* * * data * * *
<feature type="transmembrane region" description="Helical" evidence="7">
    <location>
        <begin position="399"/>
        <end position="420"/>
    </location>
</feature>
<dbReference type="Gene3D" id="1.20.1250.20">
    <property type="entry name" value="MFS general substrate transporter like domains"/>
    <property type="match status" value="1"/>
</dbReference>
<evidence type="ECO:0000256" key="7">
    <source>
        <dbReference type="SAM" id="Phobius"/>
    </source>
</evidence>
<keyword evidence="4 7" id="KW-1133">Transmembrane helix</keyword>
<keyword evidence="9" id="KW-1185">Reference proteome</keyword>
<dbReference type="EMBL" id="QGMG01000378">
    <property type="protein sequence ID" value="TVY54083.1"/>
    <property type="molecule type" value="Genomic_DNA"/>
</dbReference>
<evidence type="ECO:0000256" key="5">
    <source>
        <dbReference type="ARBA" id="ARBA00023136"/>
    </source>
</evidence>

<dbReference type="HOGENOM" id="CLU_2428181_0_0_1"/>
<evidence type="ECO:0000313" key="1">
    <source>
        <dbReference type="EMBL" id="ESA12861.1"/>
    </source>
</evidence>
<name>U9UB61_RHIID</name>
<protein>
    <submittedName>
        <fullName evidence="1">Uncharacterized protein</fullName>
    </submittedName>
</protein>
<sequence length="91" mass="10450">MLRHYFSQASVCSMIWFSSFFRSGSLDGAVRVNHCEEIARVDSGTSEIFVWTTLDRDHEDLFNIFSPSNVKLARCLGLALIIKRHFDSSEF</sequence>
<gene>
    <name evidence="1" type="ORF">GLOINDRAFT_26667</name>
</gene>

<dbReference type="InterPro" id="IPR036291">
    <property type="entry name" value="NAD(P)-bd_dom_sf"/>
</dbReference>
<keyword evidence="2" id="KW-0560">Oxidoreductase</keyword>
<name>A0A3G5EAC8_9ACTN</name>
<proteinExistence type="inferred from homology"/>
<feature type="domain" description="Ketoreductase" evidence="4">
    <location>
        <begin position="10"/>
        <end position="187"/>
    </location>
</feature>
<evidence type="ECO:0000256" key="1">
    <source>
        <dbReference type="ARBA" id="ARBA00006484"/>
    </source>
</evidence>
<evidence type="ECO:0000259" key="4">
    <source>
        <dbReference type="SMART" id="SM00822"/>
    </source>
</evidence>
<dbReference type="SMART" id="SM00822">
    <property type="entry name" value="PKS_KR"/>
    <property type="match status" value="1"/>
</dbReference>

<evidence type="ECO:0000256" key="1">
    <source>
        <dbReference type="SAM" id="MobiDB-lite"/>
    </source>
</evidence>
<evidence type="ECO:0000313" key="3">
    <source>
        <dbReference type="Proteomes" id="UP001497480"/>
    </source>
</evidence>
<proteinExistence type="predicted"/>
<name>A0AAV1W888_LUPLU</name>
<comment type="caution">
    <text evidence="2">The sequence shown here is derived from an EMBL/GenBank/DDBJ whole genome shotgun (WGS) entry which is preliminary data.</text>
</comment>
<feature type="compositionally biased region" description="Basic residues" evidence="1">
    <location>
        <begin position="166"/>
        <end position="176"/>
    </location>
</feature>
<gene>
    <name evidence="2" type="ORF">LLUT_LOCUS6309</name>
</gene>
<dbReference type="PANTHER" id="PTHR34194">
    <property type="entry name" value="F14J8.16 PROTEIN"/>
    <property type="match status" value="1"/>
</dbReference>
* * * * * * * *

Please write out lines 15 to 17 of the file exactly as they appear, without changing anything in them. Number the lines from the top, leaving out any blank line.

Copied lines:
</evidence>
<keyword evidence="4 7" id="KW-1133">Transmembrane helix</keyword>
<keyword evidence="9" id="KW-1185">Reference proteome</keyword>